"The way he looked at me," she begins. "Watching his eyes wander over my breasts and hips filled me with an unexpected rush of excitement. Part of me wanted to encourage those eyes. But the better part had sense enough to shut the door. I have to watch myself. This case is too important... too rich an opportunity to risk losing it over an attraction for my patient's husband."
Uh-huh. Like most of this stuff, this isn't really brought up elsewhere because TLC doesn't keep track of what you've read. This means that plot elements like this, or Kathryn's marriage collapsing after she slept with Dr. John Hurt, go completely unremarked on, with the characters practically bouncing between personalities every time the director yells "Cut! That was crap, but better than the ending of 11th Hour!"
Sometimes that's OK. Michael is confused and guilty enough over, say, sleeping with Kathryn about 70 different times that it's not too surprising that he does the deed, then storms back into her room to try and kick her out of his life. Often though, scenes just don't connect that well.
Pulling things back to the psychiatry that Tender Loving Care longs to think it can do, it's time for the first proper TAT: staring at a copy of the (lovely) Hopper painting Nighthawks and being asked surreal questions about drawings and artwork that only occasionally tie directly into the story. A picture of two naked lovers for instance offering the potential name "Michael and Kathryn", along with "Mum and Dad" and "Mulder and Scully." In your dreams/fan-fic, Tender Loving Care...
Here's a couple of examples. How would you react?
Oh, and here's the first hint that this game has forgotten half the population. There are others.
If it's not obvious, this is a bizarre game. Tender Loving Care is about 60% absolute boredom, in which Michael and Kathryn discuss Allison's state of health, medication, and generally try to avoid mentioning that the daughter she thinks is in her bedroom is dead, with various levels of sniping and passive aggression. Mostly, this is a back and forth of wills, or to be more accurate, Kathryn's will and Michael's willy.
Whatever options you choose, the psychology quickly gives way to scenes of her doing things like crossing her legs in her nurse's uniform, or him heading outside and spying on her standing naked in her window. Early on, that can be substituted with her simply being in her underwear. Later, it can step up to her squishing herself against it while licking the glass with malevolent joy, followed by John Hurt asking lots of incredibly personal questions about your sex life.
But of course, Tender Loving Care is ultimately the story of a struggling couple trying to come to terms with the death of a child, the most painful experience that a parent can possibly go through, and their slow, agonising recovery. It's not simply about Michael wanting to put the O into Obamacare. That would be incredibly tacky and—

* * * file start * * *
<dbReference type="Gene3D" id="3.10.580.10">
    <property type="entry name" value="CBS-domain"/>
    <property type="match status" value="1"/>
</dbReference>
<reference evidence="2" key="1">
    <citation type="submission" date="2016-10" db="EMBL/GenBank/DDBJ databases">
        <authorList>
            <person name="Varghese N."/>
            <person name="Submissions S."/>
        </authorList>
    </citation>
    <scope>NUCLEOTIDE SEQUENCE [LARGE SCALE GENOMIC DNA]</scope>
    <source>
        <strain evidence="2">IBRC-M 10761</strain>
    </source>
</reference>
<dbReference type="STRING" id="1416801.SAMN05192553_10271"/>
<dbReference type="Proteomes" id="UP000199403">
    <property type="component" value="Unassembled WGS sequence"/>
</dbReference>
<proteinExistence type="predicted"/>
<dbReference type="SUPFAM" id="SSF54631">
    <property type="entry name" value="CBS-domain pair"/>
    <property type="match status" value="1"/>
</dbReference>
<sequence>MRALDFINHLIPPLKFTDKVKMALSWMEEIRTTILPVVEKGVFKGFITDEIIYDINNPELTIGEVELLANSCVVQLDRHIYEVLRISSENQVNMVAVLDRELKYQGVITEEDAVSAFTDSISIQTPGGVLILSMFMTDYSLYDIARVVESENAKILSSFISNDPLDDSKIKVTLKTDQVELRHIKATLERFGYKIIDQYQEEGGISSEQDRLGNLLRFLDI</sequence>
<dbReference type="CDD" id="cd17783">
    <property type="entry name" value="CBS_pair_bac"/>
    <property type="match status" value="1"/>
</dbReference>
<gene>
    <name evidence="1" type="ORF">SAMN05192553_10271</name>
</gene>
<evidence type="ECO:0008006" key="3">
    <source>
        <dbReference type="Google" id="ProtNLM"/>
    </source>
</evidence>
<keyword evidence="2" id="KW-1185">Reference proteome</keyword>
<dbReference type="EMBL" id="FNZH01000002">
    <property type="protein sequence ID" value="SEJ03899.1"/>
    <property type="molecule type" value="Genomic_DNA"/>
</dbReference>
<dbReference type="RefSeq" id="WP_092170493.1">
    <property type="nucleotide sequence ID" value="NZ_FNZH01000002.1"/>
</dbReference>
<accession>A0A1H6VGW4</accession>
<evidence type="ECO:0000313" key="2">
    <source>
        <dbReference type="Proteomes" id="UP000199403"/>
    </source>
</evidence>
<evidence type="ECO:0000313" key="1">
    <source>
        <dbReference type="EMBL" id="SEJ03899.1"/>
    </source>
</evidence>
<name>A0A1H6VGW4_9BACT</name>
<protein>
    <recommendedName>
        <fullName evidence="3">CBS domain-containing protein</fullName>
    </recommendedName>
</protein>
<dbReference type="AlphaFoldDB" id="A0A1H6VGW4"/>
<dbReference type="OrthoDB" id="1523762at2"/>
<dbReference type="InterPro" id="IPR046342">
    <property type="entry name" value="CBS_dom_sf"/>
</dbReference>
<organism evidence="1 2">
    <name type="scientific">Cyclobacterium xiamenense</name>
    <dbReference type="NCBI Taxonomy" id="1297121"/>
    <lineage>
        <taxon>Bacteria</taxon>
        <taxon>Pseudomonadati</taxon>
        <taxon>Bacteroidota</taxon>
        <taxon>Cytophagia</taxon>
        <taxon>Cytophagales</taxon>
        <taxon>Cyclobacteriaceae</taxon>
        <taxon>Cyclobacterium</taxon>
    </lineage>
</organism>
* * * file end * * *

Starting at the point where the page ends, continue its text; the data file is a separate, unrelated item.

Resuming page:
"The next TAT will be given in the bathroom," growls Dr. John Hurt. "Look for... the book."
To the TATmobile then!
Unconstrained by ridiculous questions, Kathryn sets about integrating into the family as cryptically as possible. She begins ordering Michael around in odd ways, like telling him not to mow the lawn because Jody is sleeping, and that Michael also needs to start playing along. His response, not too surprisingly, is to drive right down to Dr. John Hurt's office to ask, in a nutshell, "What the shit? Why did you send that possibly literal witch to my house?" Dr. John Hurt's is to politely, very tactfully, point out "What I did, I did without choice. In the name of peace and sanity."
"But not in the name of the Doctor!" snarls Michael.
"Well, no," agrees Dr. John Hurt. "It's 1998. I won't be doing that for another decade and a half."
And then it's back to exploration, where he proves what a medical professional he is by letting you randomly poke around in his patient files for a bit, and then doing another TAT.
Dinner-dinner-dinner-dinner, TAT MAN!
Welcome to the... no, no. I'm sure they knew what they were doing...
With Kathryn still rocking the slinky nurse act, Michael resolves to become the biggest dick in the universe. Everything Kathryn seems to achieve only annoys him, whether it's getting Allison enough out of her depressive funk to help put away the groceries (gasp!) to breathing. We find out that there's guilt at the root of this, that Jody died of having ketchup splattered onto her head during a car accident, though whether Michael or Allison was driving at the time remains a matter for a pop-up question.
The fight continues though, with Kathryn constantly pushing for Allison to get a pet for Jody, for Jody to have a TV, for Michael to learn how his mouth closes and practice it on a daily basis, and other things that are meant to be a little bit suspicious but actually seem reasonable enough. Michael is so cross, he doesn't even bother pausing for a decision point before charging back to Dr. John Hurt to accuse her of being clueless... discovering too late that she's in the room, with a new haircut, and overheard the entire accusation. Both point out that whatever Kathryn's doing seems to be working, Allison's mood changes being represented by a) smiles and b) not wearing a bra, and Michael has to reluctantly agree. And then instantly declare that it's not enough! After all, Kathryn's been in his house for, what, a whole three days and still his wife's complicated, two-year-long trauma isn't fixed.
"Would it cheer you up if we added a little lesbian subtext?" asks Kathryn.
"No!" pouts Michael. "OK, maybe. A little. But only if I don't get to see anything good!"
Meanwhile, back in the Valley Of Endless Padding...
"Why don't we dabble a bit in the realms of the psychic?" declares Dr. John Hurt, presenting a minigame in which you have to concentrate and use 'all your psychic abilities' to work out which card is hidden. When you get it wrong, possibly because psychic powers do not exist, he growls "Concentrate!" and "You're trying too hard!" Is it at least part of a more general point that actually involves psychiatry or the human brain in some actual way? Nope, because when you get it right, he declares it "Magnificent."